By Fred Ritchin.
W W Norton & Company Inc, New York, 2008. 160 pp., 50 color illustrations., 6x8¼".
After Photography examines the myriad ways in which the digital revolution has fundamentally altered the way we receive visual information, from photos of news events taken by ordinary people on cell phones to the widespread use of image surveillance. In a world beset by critical problems and ambiguous boundaries, Fred Ritchin argues that it is time to begin energetically exploring the possibilities created by digital innovations and to use them to better understand our rapidly changing world.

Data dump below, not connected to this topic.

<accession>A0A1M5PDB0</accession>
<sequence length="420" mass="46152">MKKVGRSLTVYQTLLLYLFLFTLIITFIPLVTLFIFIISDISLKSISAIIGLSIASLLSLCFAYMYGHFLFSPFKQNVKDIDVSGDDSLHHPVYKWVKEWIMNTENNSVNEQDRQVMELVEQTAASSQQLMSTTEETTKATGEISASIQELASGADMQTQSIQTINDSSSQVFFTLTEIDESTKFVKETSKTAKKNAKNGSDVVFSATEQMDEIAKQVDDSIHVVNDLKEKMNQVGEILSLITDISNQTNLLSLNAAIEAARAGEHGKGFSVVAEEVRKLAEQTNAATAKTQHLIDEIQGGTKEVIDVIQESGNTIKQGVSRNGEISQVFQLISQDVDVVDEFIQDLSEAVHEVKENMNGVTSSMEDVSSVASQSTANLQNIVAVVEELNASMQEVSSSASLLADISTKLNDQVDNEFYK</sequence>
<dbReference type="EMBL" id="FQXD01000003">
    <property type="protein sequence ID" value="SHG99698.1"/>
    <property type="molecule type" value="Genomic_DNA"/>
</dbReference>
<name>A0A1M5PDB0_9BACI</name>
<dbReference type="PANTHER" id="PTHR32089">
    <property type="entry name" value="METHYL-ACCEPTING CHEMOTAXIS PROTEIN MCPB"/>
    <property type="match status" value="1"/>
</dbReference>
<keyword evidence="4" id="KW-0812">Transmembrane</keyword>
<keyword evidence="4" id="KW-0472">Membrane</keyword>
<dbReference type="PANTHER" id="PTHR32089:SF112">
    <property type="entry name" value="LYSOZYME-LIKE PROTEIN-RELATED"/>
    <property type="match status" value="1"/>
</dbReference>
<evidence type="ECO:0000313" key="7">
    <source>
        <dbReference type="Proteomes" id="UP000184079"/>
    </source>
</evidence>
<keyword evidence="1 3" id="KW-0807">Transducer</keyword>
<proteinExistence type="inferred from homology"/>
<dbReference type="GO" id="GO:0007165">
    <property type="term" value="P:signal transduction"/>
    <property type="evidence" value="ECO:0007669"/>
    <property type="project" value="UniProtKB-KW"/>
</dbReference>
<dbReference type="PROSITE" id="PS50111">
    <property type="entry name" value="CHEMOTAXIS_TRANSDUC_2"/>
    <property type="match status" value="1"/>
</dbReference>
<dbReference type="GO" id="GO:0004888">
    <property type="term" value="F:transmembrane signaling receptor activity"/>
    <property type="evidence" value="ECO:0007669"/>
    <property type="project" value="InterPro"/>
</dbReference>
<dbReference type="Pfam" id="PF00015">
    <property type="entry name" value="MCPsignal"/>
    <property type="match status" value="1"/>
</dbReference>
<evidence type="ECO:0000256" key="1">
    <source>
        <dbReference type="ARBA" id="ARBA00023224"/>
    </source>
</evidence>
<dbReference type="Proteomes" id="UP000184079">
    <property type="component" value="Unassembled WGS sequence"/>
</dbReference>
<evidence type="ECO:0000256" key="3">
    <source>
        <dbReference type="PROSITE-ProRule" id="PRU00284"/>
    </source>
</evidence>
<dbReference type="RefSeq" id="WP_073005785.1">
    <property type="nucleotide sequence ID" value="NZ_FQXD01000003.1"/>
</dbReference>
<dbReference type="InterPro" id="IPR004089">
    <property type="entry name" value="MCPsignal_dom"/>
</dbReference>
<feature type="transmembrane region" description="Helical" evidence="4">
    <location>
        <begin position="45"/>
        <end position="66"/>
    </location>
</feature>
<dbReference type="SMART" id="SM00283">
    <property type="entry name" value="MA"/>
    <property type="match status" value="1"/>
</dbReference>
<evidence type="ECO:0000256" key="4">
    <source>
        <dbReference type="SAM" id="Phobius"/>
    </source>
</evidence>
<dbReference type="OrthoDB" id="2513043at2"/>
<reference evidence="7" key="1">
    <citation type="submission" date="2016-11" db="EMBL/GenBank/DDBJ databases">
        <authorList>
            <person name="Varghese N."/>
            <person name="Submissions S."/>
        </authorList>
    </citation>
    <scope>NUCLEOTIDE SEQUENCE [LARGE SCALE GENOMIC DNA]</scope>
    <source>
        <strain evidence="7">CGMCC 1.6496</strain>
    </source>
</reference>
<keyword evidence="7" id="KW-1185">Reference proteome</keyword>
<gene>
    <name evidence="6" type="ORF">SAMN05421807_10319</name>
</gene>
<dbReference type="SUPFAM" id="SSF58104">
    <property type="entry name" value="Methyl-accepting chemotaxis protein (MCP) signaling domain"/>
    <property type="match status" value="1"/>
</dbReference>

Ritchin—one of our most influential commentators on photography—investigates the future of visual media as the digital revolution transforms images into a hypertextual medium, fundamentally changing the way we conceptualize the world. Simultaneously, the increased manipulation of photographs makes photography suspect as reliable documentation, raising questions about its role in recounting personal and public histories. In the tradition of John Berger and Susan Sontag, Ritchin analyzes photography's failings and reveals untapped potentials for the medium.
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